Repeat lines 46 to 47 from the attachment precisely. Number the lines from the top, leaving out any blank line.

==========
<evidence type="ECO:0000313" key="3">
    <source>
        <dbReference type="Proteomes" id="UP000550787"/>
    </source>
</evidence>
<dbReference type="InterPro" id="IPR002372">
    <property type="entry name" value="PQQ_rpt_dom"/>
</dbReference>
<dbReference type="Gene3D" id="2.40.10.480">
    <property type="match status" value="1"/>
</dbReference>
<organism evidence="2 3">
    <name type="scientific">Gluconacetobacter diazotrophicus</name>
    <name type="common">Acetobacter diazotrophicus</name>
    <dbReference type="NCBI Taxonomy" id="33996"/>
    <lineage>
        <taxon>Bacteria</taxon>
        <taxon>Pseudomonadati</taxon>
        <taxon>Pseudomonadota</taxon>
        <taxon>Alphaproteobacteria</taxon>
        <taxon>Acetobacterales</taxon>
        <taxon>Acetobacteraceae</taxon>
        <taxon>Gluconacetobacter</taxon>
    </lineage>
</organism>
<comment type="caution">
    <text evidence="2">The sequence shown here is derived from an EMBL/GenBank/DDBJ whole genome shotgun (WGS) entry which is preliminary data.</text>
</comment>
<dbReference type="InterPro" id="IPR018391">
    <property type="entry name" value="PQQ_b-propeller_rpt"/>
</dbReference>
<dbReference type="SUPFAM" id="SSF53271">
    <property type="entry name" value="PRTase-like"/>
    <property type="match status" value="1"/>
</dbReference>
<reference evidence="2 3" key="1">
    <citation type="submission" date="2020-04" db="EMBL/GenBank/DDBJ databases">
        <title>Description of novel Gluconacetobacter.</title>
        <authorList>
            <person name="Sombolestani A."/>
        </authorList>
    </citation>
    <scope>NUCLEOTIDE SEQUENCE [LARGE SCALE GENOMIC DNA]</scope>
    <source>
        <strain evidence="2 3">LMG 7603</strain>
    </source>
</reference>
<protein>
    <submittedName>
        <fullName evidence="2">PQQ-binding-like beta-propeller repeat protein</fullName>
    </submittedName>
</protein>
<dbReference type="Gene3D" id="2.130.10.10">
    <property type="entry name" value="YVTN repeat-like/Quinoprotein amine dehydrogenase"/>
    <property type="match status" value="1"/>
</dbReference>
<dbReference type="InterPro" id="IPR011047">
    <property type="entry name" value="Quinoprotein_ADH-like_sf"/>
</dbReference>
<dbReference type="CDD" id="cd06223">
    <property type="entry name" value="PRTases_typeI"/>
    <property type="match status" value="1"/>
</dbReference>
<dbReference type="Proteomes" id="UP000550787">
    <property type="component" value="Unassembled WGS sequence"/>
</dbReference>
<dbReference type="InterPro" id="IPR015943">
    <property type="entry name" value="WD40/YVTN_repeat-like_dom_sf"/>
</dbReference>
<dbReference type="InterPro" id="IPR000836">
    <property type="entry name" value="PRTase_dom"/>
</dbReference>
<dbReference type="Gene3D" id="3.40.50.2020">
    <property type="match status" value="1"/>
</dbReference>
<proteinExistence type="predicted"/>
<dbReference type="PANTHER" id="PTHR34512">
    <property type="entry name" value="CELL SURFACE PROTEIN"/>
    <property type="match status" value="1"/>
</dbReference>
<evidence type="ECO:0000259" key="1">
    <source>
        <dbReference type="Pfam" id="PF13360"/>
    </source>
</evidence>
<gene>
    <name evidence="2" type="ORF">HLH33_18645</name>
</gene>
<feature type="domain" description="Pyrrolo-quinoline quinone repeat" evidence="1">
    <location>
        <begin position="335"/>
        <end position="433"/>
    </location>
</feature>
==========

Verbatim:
    </source>
</reference>